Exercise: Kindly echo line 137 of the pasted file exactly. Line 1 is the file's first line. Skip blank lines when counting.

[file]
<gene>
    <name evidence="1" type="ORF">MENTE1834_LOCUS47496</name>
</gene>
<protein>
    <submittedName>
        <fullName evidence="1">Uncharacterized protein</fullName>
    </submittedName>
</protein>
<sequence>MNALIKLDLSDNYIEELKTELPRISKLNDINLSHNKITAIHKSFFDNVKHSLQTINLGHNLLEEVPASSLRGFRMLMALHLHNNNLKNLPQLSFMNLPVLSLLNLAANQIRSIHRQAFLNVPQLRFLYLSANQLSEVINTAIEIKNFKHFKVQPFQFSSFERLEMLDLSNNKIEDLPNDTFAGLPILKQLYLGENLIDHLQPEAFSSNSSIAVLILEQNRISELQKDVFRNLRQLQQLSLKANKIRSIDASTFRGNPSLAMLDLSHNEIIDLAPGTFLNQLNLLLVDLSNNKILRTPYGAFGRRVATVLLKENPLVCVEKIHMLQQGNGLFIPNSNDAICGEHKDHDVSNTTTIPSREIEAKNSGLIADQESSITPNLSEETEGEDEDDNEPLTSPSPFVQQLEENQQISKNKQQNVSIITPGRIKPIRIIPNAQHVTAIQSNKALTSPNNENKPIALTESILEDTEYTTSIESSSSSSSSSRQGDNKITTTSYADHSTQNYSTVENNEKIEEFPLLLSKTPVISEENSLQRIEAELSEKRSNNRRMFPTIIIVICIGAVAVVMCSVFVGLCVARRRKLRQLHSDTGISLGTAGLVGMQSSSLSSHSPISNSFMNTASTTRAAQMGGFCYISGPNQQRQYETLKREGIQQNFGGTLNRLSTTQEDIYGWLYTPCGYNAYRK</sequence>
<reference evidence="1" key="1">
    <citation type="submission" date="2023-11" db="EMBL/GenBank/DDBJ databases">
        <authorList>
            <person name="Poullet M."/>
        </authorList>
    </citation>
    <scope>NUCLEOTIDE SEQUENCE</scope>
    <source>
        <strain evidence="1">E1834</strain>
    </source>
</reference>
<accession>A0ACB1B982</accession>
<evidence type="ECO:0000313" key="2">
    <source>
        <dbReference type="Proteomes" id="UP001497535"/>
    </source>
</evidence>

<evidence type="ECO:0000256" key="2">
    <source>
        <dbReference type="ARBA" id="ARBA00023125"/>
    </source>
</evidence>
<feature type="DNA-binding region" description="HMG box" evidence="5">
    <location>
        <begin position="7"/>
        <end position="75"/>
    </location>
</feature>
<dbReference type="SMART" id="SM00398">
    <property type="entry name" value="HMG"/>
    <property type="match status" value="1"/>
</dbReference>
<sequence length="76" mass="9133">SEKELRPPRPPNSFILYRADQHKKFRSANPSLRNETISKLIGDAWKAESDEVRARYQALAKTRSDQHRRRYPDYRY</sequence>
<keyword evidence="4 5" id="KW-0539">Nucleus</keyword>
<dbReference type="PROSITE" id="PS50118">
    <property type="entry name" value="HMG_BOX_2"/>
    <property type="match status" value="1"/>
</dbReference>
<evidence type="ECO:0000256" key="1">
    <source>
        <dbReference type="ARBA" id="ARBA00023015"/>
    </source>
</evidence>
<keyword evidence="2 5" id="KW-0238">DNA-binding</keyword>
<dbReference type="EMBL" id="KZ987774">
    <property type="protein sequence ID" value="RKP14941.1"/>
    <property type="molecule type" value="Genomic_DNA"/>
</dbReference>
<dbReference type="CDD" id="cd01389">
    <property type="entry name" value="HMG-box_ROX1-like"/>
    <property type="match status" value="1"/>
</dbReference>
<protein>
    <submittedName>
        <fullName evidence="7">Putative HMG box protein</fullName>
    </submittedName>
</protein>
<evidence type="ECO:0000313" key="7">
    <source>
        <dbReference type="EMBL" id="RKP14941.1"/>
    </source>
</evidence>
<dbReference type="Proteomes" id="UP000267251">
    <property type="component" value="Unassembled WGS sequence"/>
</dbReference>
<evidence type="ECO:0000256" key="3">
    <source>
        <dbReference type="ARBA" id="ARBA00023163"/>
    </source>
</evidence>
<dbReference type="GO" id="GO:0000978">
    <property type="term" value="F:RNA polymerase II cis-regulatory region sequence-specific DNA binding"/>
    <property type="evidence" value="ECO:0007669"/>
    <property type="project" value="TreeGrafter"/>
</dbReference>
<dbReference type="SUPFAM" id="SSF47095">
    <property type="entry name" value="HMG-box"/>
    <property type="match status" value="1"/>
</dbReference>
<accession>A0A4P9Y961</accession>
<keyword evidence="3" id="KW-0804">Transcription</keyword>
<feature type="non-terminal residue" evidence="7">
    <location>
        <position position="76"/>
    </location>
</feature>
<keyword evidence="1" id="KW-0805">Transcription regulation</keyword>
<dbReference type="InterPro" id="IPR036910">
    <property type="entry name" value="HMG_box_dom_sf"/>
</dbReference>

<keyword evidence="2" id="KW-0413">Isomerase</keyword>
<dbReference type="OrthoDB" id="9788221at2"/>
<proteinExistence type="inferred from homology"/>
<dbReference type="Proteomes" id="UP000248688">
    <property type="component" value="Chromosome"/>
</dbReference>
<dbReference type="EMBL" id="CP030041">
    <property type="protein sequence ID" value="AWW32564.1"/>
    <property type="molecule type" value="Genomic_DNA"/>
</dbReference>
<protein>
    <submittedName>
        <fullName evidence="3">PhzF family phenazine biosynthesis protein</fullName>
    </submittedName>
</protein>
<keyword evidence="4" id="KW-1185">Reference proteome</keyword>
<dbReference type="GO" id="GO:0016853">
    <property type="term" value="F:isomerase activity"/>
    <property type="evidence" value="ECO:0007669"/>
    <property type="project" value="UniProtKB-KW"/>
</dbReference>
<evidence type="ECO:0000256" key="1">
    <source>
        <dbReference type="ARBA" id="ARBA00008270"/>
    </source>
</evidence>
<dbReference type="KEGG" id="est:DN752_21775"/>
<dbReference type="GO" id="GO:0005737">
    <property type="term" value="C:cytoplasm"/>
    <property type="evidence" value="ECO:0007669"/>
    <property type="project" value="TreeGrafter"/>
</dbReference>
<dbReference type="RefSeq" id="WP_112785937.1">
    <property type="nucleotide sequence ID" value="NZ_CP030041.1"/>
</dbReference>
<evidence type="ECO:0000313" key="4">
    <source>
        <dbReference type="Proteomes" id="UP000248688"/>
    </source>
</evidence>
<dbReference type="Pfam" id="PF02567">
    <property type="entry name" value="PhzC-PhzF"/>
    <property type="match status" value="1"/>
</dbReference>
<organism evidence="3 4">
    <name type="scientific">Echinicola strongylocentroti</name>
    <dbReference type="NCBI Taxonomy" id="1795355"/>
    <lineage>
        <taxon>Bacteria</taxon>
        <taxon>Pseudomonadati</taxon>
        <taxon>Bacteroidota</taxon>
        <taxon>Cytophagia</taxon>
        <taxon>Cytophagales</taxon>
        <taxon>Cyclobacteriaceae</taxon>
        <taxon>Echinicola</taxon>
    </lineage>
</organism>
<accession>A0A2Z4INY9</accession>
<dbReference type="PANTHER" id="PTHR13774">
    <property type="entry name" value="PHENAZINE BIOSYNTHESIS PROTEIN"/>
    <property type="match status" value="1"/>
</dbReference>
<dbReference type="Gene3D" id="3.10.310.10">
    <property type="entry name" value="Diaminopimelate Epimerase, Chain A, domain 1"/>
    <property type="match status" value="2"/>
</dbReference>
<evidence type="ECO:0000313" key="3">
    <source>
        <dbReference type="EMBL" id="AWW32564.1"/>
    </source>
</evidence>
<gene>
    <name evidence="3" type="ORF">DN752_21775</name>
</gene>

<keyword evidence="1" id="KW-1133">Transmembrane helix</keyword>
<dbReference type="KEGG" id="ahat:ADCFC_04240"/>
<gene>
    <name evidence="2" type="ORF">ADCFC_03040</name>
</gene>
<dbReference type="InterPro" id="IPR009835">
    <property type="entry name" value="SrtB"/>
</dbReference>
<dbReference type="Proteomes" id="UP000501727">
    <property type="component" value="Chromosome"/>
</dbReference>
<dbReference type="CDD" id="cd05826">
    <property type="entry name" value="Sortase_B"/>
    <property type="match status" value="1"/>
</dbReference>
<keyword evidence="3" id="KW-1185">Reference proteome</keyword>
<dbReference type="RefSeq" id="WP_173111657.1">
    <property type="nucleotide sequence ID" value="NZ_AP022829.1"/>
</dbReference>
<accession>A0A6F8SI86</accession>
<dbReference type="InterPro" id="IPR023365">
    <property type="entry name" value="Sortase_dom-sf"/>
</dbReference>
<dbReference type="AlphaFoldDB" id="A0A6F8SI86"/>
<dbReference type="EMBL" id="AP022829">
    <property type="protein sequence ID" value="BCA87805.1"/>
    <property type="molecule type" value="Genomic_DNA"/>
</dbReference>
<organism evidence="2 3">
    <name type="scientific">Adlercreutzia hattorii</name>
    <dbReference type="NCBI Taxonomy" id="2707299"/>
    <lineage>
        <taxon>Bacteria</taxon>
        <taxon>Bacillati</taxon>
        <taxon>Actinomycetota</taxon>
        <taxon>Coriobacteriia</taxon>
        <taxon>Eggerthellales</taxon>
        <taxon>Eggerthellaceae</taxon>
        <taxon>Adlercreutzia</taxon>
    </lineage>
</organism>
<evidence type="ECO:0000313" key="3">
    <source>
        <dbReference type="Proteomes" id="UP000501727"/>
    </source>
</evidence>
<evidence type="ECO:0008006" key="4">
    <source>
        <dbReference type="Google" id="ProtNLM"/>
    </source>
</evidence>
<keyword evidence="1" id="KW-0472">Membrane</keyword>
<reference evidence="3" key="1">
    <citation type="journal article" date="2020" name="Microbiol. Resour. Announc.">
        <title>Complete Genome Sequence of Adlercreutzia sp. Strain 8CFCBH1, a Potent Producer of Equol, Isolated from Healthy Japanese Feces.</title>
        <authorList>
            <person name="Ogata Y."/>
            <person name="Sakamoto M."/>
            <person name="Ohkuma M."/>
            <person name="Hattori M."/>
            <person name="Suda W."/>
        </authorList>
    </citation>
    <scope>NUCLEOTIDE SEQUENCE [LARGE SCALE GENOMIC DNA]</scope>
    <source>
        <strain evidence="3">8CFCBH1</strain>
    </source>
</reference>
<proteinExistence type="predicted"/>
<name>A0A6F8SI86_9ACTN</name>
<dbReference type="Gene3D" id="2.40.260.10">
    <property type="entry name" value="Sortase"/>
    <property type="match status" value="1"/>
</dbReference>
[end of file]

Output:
        <dbReference type="Proteomes" id="UP000248688"/>